Swift faces lock-out from LEI roll-out
04 May 2012 | 8450 views | 1
The Financial Stability Board has abandoned plans for a global registration authority for Legal Entity Identifiers in favour of a federated network, dealing a hammer blow to the ambitions of interbank messaging network Swift to play a central role in the roll out of the new standards.
Swift was selected by the International Organisation for Standardisation (ISO) last spring to act as a global registration authority for the new alphanumerical codes that are designed to unambiguously identify the counterparties to a financial transaction. The creation of the new global ID is seen as a critical element in removing the systemic risks facing the industry when unwinding outstanding transactions in the event of a major counterparty defualt.
The Financial Stability Board, which is co-ordinating the global effort to define the new standard, has taken advice from industry working groups who were concerned about the potential for monopolistic abuse in the creation of a central registration authority. It has asked the ISO to remove the role of Registration Authority (RA) from the ISO standard 17442, preferring instead a federated system in which national authorities determine the allocation and distribution of identifier codes.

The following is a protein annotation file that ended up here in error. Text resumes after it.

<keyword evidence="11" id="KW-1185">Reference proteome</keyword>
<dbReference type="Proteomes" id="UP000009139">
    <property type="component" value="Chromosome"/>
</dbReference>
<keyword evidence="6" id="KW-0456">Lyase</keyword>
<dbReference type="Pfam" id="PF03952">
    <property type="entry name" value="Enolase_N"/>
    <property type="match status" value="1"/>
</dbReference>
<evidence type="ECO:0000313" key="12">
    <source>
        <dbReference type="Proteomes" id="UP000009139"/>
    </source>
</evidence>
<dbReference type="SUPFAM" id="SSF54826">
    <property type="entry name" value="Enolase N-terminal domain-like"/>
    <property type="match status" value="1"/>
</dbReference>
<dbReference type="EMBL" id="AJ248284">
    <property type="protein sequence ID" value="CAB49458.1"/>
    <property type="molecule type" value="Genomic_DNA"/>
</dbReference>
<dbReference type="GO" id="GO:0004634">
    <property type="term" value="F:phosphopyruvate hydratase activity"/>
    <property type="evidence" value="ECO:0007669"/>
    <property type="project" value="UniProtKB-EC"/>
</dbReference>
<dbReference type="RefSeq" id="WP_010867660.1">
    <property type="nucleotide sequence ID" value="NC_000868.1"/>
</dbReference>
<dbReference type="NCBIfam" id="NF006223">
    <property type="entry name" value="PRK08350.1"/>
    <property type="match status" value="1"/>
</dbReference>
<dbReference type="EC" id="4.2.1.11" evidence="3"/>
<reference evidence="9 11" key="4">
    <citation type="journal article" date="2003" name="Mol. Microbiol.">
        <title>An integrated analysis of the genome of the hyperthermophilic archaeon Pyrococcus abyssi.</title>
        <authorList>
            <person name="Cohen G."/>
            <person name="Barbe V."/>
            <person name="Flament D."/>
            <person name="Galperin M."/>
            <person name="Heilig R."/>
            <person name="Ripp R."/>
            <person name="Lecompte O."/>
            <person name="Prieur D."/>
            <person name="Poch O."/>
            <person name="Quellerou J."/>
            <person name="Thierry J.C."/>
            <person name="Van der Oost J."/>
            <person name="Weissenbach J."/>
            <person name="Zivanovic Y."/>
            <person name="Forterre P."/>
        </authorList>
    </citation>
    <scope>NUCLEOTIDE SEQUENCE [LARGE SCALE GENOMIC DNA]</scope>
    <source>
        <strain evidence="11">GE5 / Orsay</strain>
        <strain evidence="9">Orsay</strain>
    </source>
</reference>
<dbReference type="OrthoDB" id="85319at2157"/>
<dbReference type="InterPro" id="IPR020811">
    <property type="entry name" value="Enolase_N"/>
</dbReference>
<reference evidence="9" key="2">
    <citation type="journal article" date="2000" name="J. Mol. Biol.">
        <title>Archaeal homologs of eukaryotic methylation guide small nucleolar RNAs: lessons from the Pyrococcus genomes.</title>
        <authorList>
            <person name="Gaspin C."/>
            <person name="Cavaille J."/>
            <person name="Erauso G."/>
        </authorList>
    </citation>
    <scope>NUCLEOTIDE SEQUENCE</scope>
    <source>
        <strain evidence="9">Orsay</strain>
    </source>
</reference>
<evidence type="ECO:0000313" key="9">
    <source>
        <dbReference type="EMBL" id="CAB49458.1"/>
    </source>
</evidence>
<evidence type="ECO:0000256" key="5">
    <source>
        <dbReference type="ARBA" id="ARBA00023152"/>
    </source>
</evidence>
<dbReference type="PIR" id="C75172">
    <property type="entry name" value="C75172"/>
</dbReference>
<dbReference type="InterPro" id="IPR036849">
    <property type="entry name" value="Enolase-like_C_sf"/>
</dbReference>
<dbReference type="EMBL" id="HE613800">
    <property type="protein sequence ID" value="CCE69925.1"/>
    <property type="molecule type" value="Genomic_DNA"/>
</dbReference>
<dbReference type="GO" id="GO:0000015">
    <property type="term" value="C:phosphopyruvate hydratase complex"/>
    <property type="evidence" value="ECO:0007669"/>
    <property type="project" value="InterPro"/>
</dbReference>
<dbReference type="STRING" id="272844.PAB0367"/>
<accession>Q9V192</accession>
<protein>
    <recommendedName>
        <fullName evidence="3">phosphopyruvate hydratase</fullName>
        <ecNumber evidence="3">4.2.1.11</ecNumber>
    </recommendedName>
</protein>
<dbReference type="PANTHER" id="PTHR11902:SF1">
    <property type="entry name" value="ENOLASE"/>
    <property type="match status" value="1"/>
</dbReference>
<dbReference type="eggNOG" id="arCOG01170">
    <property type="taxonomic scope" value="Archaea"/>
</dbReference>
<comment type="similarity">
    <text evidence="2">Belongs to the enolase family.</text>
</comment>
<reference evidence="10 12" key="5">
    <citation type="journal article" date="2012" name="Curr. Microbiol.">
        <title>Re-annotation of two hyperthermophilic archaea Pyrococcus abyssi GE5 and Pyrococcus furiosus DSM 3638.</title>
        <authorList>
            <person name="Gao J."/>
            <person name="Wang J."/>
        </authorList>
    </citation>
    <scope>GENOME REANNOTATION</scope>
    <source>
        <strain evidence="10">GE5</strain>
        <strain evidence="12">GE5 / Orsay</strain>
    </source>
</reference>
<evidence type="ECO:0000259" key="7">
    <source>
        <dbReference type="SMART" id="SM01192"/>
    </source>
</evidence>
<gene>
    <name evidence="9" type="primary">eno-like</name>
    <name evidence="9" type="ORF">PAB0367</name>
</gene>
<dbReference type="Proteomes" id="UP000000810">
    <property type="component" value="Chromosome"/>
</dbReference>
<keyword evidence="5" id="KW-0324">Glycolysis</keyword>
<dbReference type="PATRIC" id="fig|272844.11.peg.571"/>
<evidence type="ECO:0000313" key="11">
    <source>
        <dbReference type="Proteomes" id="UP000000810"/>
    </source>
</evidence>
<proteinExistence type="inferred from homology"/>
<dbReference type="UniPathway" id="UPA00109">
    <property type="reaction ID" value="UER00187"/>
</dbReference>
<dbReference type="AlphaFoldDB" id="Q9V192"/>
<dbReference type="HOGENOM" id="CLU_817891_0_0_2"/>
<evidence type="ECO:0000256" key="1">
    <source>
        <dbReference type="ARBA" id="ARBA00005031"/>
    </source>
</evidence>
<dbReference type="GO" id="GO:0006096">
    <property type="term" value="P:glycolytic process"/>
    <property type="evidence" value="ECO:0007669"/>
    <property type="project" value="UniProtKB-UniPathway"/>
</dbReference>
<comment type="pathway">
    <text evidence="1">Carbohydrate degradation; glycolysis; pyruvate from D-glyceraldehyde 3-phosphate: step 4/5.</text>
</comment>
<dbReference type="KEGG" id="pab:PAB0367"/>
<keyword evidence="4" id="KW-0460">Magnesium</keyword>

The FSB proposals would still require the creation of a central utility to oversee the ongoing management of the standard, providing a ray of hope for Swift in salvaging something from its efforts through its ongoing collaboration with the Depository Trust and Clearing Corporation (DTCC).
Paul Janssens, LEI programme director at Sswift, says: "This is a change in terminology rather than functionality and not a reflection on Swift or its capabilities. Swift has confirmed its commitment to play a role in the allocation of LEIs. We continue the development of our proposed solution in full collaboration with the DTCC."
But with the Commodity Futures Trading Commission in the US set to select an LEI issuer and authority for the roll-out of the first batch of codes covering OTC derivatives and swaps transactions in July, Swift may well find itself stuck at the starting gates as the DTCC decides to go it alone on its own turf.